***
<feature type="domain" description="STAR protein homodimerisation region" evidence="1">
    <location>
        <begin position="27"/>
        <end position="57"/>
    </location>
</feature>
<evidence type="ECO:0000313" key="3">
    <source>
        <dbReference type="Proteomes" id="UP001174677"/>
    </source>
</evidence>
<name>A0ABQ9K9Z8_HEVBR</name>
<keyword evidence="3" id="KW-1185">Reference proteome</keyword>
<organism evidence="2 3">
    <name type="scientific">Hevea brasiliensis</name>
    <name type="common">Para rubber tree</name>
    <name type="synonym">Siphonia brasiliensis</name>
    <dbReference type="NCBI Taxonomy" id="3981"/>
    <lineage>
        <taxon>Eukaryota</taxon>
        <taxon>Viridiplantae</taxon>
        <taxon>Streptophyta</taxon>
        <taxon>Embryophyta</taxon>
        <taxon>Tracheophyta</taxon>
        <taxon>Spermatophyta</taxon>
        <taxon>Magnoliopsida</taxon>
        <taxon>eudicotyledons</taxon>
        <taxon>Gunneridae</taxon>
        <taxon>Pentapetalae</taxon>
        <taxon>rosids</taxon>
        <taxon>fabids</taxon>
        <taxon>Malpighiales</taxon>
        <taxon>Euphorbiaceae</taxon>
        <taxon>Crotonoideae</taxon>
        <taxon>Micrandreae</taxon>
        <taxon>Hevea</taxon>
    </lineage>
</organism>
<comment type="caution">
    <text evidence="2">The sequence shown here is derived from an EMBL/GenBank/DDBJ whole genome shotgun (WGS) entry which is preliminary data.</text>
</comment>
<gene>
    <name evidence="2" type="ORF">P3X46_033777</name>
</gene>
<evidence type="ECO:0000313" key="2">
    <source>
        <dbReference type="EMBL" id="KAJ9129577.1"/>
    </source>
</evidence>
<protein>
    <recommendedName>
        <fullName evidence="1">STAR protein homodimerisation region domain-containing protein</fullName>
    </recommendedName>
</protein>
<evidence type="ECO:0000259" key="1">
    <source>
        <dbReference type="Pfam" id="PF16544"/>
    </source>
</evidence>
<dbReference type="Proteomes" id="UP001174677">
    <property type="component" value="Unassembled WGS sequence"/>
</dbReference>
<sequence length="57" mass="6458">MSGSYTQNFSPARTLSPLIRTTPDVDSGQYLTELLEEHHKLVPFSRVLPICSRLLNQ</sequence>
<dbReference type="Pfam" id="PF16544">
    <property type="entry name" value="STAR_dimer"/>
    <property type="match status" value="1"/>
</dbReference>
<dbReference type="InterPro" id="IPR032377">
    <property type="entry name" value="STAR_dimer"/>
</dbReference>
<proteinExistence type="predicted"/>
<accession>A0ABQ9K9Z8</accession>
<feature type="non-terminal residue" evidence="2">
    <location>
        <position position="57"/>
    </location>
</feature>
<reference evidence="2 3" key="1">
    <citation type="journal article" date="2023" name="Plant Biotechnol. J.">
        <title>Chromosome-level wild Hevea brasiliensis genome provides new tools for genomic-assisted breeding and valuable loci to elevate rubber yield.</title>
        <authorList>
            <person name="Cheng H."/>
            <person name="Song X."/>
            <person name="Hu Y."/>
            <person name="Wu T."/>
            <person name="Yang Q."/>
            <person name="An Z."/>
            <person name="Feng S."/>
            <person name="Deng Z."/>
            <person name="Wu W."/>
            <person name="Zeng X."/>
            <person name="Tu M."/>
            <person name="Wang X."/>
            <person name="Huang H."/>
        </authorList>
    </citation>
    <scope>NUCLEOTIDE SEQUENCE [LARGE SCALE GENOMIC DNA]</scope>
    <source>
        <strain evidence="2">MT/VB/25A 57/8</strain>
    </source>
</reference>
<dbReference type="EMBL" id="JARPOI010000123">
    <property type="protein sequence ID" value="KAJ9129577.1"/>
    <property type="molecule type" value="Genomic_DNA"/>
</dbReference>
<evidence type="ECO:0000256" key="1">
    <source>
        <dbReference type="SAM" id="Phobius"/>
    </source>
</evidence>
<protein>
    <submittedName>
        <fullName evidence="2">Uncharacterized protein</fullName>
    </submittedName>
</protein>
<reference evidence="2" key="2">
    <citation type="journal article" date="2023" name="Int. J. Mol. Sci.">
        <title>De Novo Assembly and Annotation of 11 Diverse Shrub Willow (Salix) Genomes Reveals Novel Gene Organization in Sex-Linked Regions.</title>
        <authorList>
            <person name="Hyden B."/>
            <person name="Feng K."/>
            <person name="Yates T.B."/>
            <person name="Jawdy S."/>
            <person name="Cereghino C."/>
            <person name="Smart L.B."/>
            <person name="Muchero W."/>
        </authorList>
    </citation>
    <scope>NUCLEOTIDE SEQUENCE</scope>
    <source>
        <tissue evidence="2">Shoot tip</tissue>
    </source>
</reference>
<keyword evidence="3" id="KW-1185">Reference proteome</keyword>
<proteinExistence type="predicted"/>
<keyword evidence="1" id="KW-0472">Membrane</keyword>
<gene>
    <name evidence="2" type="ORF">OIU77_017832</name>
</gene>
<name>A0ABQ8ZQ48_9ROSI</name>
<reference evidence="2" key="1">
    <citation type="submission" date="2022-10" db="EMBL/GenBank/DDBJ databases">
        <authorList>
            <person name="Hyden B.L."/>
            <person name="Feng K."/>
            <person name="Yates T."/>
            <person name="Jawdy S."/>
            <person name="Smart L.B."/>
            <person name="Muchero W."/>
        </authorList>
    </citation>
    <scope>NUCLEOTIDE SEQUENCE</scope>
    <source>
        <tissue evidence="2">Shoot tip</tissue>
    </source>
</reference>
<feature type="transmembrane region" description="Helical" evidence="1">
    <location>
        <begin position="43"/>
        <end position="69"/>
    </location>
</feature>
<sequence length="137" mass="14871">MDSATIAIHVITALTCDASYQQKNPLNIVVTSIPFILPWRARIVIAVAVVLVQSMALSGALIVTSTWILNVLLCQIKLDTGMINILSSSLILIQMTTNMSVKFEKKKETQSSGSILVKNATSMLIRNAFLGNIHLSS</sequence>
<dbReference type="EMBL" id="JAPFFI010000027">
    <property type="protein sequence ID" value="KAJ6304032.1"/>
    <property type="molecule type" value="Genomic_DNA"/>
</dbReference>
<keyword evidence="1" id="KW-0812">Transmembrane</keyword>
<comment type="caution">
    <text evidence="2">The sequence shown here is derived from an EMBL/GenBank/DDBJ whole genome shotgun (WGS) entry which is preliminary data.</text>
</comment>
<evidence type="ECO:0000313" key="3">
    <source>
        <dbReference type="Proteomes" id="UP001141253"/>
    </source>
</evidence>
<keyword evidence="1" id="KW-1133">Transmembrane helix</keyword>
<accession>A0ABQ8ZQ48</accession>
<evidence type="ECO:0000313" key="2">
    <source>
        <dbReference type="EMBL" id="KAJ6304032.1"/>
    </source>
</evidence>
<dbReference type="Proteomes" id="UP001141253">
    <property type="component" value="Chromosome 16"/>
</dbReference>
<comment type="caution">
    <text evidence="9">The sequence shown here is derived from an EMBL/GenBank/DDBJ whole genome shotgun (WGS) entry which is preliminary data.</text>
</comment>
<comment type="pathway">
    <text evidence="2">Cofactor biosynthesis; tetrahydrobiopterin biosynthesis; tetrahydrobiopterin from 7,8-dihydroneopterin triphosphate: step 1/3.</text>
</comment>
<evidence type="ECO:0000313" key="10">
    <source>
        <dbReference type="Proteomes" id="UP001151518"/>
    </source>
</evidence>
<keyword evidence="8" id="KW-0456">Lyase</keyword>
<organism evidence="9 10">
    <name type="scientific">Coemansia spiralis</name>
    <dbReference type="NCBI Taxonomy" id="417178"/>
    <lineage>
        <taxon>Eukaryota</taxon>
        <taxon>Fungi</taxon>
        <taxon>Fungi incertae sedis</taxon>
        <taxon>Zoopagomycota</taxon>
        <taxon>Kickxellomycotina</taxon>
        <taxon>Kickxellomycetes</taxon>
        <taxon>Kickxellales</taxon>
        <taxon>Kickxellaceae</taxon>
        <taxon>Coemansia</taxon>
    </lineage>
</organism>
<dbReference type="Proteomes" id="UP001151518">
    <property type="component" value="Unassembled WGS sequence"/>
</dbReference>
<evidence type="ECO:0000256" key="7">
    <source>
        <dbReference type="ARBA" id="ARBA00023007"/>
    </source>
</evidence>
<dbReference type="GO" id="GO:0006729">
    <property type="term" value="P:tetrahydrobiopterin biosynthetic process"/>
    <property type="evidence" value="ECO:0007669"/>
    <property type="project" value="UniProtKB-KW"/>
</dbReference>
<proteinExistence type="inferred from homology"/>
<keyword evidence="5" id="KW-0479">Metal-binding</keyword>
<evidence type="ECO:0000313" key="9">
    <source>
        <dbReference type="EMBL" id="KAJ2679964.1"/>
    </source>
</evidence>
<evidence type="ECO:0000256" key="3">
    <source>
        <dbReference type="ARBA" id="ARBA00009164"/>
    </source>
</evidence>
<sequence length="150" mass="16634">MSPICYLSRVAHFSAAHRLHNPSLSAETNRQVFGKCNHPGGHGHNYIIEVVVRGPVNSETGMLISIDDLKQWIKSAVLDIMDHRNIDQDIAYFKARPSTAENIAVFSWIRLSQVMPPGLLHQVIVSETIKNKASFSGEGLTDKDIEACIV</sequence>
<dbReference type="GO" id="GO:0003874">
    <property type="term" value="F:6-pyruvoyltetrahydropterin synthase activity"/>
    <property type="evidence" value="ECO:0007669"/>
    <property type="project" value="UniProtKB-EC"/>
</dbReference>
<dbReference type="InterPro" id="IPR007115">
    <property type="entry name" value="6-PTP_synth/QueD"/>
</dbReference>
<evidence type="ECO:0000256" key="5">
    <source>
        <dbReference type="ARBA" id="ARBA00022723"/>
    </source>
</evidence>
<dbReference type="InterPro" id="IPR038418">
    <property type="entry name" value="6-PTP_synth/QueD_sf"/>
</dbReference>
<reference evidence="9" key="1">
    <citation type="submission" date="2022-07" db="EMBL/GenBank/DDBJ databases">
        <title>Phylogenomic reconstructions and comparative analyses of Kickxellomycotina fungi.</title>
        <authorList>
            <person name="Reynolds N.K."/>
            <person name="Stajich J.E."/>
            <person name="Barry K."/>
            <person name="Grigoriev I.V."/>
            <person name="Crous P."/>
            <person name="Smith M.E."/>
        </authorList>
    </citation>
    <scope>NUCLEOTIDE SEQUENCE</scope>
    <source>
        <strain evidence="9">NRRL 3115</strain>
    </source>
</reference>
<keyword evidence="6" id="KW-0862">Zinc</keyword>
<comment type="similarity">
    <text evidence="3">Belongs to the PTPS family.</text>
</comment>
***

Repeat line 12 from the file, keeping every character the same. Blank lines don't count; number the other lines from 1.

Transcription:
<name>A0ABQ9K9Z8_HEVBR</name>